The door is opening…. the first one comes out. Do I wait for the others to put in an appearance or do I jump on this opportunity? Fortune favours the bold, but that can cut both ways.
Why wait? He’s alone. He’s isolated. He’s my first victim.
Late on Thursday, the supreme overlord of MMOGames and her lackey sat in the Bioware area behind closed doors. Overlord? Sorry, I meant editor and well… me.
We were there to see Biowares latest property, Shadow Realms. Soon after the presentation there would be a playtest. If you like what you read below, I should point out that alpha sign up is available here.
So what is it? Shadow Realms is a Four Versus One action RPG with story driven elements. Based on a Modern Fantasy setting of their own design, it covers both the world we know and the world of magic, Embra.
You have two options for play, you can be on the team of four as the heroes of the story or dust off your copy of the Evil Overlord list and try your hand at the immaterial Shadowlord. Either way there’s bound to be fun. While comparisons to Evolve are inevitable, it’s hoped that the story aspect and the setting will hold it apart. I have to admit ever since I started getting my regular Harry Dresden fixes, I’ve been a real sucker for modern fantasy. Shadow Realms, as shown in the alpha demo, has the same sort of vibe as The Secret World. There’s a story here, an unknown power and evil to be fought.
Only it’s going to be fighting back hard as you try to take it down.
During the presentation, there was much discussion about that Bioware staple. Story!
Sure they could have made a quick and fun 4 vs 1 combat game but without something to keep it fresh, even an engaging game gets stale. Bioware being Bioware naturally turned to the idea of a role playing campaign. You’ll be levelling up your hero (or Shadowlord) as you play and engaging in story episodes. Mysteries, twists and new locations are all just ahead of us. Sure there’s the magical world of Embra but there’ll also be our own world mixed in. If that doesn’t lend itself to epic battles in iconic areas, what does?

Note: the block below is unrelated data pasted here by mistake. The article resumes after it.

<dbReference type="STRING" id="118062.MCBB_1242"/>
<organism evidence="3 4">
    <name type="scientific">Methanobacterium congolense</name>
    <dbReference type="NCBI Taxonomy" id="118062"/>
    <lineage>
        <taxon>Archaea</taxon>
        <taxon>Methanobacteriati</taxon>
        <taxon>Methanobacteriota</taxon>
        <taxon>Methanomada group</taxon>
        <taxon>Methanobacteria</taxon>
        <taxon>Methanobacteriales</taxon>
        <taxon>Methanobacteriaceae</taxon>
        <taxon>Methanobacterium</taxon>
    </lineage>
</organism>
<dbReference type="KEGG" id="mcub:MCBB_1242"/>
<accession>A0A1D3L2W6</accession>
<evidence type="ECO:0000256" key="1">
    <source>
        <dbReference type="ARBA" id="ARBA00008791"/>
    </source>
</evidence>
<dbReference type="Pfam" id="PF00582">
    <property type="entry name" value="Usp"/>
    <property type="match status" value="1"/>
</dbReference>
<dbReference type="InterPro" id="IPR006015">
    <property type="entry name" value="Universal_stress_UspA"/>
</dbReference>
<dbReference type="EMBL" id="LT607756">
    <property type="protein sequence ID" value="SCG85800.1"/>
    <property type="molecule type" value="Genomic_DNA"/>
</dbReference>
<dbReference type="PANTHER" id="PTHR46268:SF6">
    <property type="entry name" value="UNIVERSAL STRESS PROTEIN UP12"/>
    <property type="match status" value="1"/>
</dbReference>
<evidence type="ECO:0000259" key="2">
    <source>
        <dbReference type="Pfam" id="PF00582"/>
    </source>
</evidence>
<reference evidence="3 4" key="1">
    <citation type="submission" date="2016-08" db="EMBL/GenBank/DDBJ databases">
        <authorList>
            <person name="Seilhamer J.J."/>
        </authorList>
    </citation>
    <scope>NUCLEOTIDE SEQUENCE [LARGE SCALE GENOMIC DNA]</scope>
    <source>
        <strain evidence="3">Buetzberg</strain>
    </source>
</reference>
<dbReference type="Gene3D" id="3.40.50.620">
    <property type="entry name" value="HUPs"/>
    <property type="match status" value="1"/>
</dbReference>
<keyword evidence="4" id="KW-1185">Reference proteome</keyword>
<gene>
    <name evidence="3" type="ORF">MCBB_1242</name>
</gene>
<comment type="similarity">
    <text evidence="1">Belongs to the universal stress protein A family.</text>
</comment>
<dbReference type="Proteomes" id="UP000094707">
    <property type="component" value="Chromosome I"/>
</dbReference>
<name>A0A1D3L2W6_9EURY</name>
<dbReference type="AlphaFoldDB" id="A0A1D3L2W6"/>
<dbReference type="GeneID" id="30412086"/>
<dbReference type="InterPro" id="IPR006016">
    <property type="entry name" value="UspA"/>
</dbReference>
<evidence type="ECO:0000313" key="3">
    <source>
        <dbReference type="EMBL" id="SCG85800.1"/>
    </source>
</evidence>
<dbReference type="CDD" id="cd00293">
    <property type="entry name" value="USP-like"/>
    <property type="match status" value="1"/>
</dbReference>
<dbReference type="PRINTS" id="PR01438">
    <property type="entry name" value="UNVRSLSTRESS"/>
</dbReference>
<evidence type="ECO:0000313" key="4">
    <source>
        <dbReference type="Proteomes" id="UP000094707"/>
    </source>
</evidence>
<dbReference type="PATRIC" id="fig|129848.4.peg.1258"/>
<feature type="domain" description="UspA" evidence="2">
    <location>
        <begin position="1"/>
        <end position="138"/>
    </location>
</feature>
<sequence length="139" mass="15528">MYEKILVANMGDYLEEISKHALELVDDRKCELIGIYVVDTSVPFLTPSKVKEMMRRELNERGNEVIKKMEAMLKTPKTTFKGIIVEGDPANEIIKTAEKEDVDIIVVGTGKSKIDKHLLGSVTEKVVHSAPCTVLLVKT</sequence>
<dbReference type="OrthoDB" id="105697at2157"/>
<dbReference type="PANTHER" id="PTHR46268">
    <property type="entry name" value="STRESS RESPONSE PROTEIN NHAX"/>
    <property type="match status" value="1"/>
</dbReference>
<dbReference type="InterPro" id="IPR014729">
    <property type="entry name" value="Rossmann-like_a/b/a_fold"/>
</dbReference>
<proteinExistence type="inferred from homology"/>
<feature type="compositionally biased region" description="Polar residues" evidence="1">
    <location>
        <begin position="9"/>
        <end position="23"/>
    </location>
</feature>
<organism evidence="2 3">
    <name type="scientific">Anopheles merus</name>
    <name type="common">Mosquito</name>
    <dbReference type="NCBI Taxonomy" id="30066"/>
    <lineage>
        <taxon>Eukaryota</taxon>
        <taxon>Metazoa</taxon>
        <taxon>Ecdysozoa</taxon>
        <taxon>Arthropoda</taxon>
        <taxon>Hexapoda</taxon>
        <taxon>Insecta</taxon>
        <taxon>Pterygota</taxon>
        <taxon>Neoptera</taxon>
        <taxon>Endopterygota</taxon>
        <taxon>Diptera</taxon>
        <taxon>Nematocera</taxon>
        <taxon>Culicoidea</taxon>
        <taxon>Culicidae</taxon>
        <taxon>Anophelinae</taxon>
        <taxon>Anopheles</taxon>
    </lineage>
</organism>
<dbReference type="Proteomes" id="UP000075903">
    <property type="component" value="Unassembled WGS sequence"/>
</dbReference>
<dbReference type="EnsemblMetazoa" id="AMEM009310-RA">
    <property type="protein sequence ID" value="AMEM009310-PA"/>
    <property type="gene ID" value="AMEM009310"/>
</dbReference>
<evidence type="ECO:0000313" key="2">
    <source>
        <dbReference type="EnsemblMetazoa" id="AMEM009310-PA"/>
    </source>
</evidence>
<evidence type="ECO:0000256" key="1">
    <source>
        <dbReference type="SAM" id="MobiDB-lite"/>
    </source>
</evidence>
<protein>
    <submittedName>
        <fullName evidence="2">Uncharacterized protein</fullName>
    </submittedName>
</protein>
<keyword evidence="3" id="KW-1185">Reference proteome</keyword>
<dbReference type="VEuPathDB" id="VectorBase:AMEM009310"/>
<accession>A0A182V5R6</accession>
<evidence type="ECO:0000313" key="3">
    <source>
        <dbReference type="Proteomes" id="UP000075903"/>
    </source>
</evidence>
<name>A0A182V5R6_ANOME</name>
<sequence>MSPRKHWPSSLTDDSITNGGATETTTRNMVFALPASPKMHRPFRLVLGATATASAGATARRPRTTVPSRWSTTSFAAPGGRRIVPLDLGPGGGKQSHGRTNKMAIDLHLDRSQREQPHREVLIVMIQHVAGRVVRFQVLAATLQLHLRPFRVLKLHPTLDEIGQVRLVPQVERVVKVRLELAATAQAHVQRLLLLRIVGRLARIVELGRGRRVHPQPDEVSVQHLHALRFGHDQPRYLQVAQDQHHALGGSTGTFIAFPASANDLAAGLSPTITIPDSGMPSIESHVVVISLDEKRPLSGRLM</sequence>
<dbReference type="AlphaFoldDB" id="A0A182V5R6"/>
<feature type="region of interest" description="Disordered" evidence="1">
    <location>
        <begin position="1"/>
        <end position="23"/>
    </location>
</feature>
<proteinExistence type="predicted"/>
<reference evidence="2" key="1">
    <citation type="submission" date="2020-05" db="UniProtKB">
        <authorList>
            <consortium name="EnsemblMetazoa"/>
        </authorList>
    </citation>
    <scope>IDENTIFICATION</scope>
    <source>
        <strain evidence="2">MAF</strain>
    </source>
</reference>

If they can hook people with the story, that’s most of the battle done. After all admit it, who doesn’t want to hop in to an ongoing quasi DnD dungeon crawl run by Bioware? Also if nothing else, if rocks fall and everyone dies, you don’t have to guess. You’ll know.
Yes, the DM does hate you.
It was time to play the demo, fingers were pointed around. Suddenly I found myself being singled out. Maybe it was the beard, maybe it’s the fact that I was lurking in the background and grinning.
“Do you want to be the Shadowlord?”
Oh yes. Yes I do. Please excuse any maniacal laughter you may hear.
Shadow Realms is offering, so far, six hero classes. Warrior, Assassin, Wizard, Cleric, Ranger and Warlock. This means that there’s some decent mixes possible for any given game. What could they do? Oh I have no idea. Sure I was vaguely aware that the Cleric, damn his eyes, was able to heal people up. Yes I was able to see that the Warrior was the tank of the lot and able to take damage and deal it out with equal ease. The Wizard brought the magic and damage, well… on his side. I had my own toys. Finally there was the Assassin, slippery and lethal… she proved the toughest nut to crack.